I can only imagine everyone composting in a Manhattan high rise. Talk about a roach fest.: ( !

    All kidding aside, given the grocery prices, most of the compost is gnawed bones . ......: ) Very few are wasting food.. The rest is rinsed recycle cardboard , glass, bottles etc.

  • catspa_zone9sunset14
    3 months ago
    last modified: 3 months ago

    @RoyHobbs, FYI, I don't personally compost, either, because roof (aka black) rats are a persistent problem in our neighborhood, due to people growing fruit, etc.; compost bins are like a free, all-you-can eat buffet for them, and I wish my neighbor would stop trying to do it. (One year I trapped a total of 38 rats, in defense of my fig, orange and lemon trees.) However, our city, and most cities around, collect residential green waste, which includes food scraps and waste, in bins with lids that rats can't access, and haul it away to process it in large, dedicated facilities. The resulting compost is then available for purchase or, sometimes, is given away free, for soil improvement.

    If the workstation sinks are popular because, as the second response to this thread implies, one can just push the scraps into the garbage disposal and, voila!, like magic they're gone, then I would say it's not a plus but a minus. There is no free lunch. The extra organic waste dumped into sewer systems via garbage disposals doesn't just disappear and represents a substantial, and expensive, and labor- and technology-intensive issue for sewage treatment plants to deal with as they try to get nitrogen, phosphorous, and other contaminants down to levels that can be safely added back in to aquatic ecosystems. Too much nitrogen and phosphorous, in particular, added to waterways lead to toxic algal blooms and massive die-offs of fish, etc. This is why Europe and Canada don't allow them, and why this consulting ecologist would like to see them gone from the U.S., too.

    Having lived in New York City for awhile, it is obvious to me why they have rat problems -- lack of proper containers for trash and leaving bags of trash lying around. You also need people who are conscientious enough to put trash into proper containers. San Jose collects green waste in bins, too, and recycles it and, like our city, provides homeowners with proper containers for trash collection that rodents can't access (as long as the lid can close...) -- but all those backyard fruit trees down there (30 miles south of me) also attract rats -- fact of life here in sunny California.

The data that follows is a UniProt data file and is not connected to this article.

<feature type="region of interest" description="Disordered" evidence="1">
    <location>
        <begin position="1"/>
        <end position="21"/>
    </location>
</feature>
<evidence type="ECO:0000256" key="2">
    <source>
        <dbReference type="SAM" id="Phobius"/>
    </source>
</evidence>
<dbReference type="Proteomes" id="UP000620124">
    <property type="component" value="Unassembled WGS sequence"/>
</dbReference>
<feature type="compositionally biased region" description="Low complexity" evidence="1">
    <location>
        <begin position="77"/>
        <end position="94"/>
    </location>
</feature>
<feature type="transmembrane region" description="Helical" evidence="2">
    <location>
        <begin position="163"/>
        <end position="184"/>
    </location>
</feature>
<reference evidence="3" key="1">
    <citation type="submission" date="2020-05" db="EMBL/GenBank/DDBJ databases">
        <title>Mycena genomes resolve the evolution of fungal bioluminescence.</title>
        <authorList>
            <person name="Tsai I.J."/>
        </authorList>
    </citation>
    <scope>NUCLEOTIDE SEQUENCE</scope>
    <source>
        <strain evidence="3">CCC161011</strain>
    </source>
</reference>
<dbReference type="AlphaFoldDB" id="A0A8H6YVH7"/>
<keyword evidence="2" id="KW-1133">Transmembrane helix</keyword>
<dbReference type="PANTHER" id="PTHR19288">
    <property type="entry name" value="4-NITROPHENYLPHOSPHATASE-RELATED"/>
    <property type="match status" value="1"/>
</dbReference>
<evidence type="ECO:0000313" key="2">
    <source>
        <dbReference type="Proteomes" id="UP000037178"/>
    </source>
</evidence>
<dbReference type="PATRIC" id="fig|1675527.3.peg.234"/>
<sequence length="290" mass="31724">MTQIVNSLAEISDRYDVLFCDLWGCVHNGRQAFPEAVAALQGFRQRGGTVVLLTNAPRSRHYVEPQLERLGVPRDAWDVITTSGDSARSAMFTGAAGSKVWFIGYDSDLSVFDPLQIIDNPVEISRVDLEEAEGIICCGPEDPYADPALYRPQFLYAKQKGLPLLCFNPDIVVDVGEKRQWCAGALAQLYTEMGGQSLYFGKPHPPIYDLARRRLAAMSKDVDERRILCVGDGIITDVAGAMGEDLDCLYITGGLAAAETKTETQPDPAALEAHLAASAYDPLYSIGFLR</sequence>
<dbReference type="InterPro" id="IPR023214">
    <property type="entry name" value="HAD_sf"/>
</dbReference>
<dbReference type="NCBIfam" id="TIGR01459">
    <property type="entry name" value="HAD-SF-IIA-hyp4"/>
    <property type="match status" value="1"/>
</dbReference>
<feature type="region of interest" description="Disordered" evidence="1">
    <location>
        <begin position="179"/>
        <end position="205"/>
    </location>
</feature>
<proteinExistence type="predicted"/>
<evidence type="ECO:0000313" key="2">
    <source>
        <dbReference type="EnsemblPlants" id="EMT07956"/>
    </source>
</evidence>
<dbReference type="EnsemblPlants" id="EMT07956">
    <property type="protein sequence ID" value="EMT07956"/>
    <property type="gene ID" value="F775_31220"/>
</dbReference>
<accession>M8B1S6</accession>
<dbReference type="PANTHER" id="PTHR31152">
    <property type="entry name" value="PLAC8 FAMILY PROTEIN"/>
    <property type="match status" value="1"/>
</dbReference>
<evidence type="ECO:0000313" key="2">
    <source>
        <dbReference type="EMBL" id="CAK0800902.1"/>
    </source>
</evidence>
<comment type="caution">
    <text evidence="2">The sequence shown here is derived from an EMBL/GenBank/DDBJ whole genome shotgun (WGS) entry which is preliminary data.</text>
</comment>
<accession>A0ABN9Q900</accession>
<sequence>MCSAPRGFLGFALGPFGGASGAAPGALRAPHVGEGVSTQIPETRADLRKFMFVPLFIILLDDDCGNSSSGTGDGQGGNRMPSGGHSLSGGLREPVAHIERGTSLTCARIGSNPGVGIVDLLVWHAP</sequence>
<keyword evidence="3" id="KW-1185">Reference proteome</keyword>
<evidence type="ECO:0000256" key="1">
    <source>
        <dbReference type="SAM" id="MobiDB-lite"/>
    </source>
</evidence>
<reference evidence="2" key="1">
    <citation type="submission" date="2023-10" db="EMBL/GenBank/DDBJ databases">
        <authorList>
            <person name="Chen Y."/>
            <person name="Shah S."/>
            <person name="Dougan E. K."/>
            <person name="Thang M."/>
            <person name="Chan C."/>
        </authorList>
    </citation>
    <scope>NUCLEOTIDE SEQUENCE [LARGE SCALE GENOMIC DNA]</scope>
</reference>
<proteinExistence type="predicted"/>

Admittedly, it was a bit OT, but I would also directly say skip the "workstation" and get a real sink and a real cutting board.

  • RoyHobbs
    3 months ago
    last modified: 3 months ago

    "However, our city, and most cities around, collect residential green waste"

    Again, you seem oblivious to conditions that are not the same as in your immediate vicinity. It's good that San Jose "and most cities around" collect residential green waste as you said. That is not the case in the rest of the country. Many parts of the country do not even have recyclables collected.

    Do you wash your car? It is certain you do. Whether at a car wash or in your driveway, dirty water containing soap, detergents, residue from exhaust fumes, gasoline, heavy metals from rust, and motor oils wash off cars and flow directly to storm drains and into the nearest creek or stream where it can harm water quality and wildlife.

    The sanctimonious holier-than-thou hypocrisy is inappropriate. You are in California. California is the most polluted state overall in the US. Six of the most polluted cities in the U.S. are located in California. Only 36% of California cities met the World Health Organization target for annual PM2.5 exposures, as compared to the average of 82% in the rest of the country. The top five cities in the country with the worst annual PM2.5 levels are all in California, and your San Jose is in that top 5.

    California's soil emissions from agricultural soils is a leading contributor of nitrogen oxide to the atmosphere. Its water supply is noted for high levels of arsenic, uranium, and fluoride - they are not coming from kitchen disposals. Then there are the several massive oil spills off the coast of Santa Barbara. But you can feel good about collection of residential green waste in your neighborhood, and happy in your lack of kitchen disposal.

  • darbuka
    3 months ago

    “…our city, and most cities around, collect residential green waste, which includes food scraps and waste”

    Yeah, we have that on Long Island, too. It’s called regular ol’ garbage pickup.

    I’ve tried composting. However, I was the only one in our household willing to bring the scrap container out to the compost pile I had begun. It became a tiresome chore, especially during the colder months, so I stopped. I did enjoy turning the pile, and seeing all the worms doing their thing.

    As for garbage disposals, where I Iive (the North Shore of Nassau County on Long Island), there is just one city, Glen Cove. The city has a sewer system. The rest of us live in small towns and villages, with all homes dependent on cesspools. Garbage disposals are illegal in some incorporated villages, including mine. And, yes, I’m aware there are disposals that are supposed to be cesspool friendly. My MIL had one. After just a month of using it, her cesspool needed to be pumped. She was told by the plumber not to use it. Do you know how expensive it is to have a cesspool pumped? She listened to the plumber.